Best of the Week
Most Popular
1. 2019 From A Fourth Turning Perspective - James_Quinn
2.Beware the Young Stocks Bear Market! - Zeal_LLC
3.Safe Havens are Surging. What this Means for Stocks 2019 - Troy_Bombardia
4.Most Popular Financial Markets Analysis of 2018 - Trump and BrExit Chaos Dominate - Nadeem_Walayat
5.January 2019 Financial Markets Analysis and Forecasts - Nadeem_Walayat
6.Silver Price Trend Analysis 2019 - Nadeem_Walayat
7.Why 90% of Traders Lose - Nadeem_Walayat
8.What to do With Your Money in a Stocks Bear Market - Stephen_McBride
9.Stock Market What to Expect in the First 3~5 Months of 2019 - Chris_Vermeulen
10.China, Global Economy has Tipped over: The Surging Dollar and the Rallying Yen - FXCOT
Last 7 days
Dow Jones Stock Market Topping Pattern - 20th Mar 19
Gold Stocks Outperform Gold but Not Stocks - 20th Mar 19
Here’s What You’re Not Hearing About the US - China Trade War - 20th Mar 19
US Overdosing on Debt - 19th Mar 19
Looking at the Economic Winter Season Ahead - 19th Mar 19
Will the Stock Market Crash Like 1937? - 19th Mar 19
Stock Market VIX Volaility Analysis - 19th Mar 19
FREE Access to Stock and Finanacial Markets Trading Analysis Worth $1229! - 19th Mar 19
US Stock Markets Price Anomaly Setup Continues - 19th Mar 19
Gold Price Confirmation of the Warning - 18th Mar 19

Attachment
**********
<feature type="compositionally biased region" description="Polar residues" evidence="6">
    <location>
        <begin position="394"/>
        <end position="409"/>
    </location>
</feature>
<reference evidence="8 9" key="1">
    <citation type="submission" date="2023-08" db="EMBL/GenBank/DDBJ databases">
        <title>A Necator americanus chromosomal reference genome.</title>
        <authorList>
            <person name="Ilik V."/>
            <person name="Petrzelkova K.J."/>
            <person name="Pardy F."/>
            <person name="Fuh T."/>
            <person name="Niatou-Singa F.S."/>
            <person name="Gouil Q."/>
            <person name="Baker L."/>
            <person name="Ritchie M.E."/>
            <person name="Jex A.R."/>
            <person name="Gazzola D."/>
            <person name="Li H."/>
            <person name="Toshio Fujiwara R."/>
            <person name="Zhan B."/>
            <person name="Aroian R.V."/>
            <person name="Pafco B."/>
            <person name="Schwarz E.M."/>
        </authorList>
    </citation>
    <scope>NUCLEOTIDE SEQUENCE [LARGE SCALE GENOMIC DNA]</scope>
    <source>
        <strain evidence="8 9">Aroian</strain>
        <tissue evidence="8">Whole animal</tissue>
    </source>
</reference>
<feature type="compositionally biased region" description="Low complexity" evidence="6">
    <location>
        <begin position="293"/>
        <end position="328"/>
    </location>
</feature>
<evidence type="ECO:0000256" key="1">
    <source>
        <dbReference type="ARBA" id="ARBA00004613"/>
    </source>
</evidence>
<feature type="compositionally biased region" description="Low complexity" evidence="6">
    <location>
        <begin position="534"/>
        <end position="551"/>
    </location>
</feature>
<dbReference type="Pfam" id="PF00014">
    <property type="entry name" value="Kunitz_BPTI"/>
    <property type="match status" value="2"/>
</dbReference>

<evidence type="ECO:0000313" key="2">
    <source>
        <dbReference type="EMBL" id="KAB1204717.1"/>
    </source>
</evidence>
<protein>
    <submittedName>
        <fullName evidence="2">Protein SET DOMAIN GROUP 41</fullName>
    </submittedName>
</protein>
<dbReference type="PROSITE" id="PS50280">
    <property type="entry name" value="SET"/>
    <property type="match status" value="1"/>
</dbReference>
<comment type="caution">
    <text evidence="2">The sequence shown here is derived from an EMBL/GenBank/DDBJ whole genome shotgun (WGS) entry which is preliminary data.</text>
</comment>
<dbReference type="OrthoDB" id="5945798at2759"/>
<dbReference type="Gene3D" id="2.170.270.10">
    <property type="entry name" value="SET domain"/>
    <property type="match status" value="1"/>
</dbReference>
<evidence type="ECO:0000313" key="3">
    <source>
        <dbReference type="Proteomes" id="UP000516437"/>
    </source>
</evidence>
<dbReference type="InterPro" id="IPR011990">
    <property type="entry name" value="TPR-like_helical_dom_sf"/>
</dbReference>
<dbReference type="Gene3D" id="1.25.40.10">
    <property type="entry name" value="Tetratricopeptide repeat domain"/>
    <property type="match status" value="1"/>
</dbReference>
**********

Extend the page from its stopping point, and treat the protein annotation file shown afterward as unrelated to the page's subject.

Split Stock Market Warning - 18th Mar 19
Stock Market Trend Analysis 2019 - Video - 18th Mar 19
Best Precious Metals Investment and Trades for 2019 - 18th Mar 19
Hurdles for Gold Stocks - 18th Mar 19
Pento: Coming QE & Low Rates Will Be ‘Rocket Fuel for Gold’ - 18th Mar 19
"This is for Tommy Robinson" Shouts Knife Wielding White Supremacist Terrorist in London - 18th Mar 19
This Is How You Create the Biggest Credit Bubble in History - 17th Mar 19
Crude Oil Bulls - For Whom the Bell Tolls - 17th Mar 19
Gold Mining Stocks Fundamentals - 17th Mar 19
Why Buy a Land Rover - Range Rover vs Huge Tree Branch Falling on its Roof - 17th Mar 19
UKIP Urged to Change Name to BNP 2.0 So BrExit Party Can Fight a 2nd EU Referendum - 17th Mar 19
Tommy Robinson Looks Set to Become New UKIP Leader - 16th Mar 19
Gold Final Warning: Here Are the Stunning Implications of Plunging Gold Price - 16th Mar 19
Towards the End of a Stocks Bull Market, Short term Timing Becomes Difficult - 16th Mar 19
UKIP Brexit Facebook Groups Reveling in the New Zealand Terror Attacks Blaming Muslim Victims - 16th Mar 19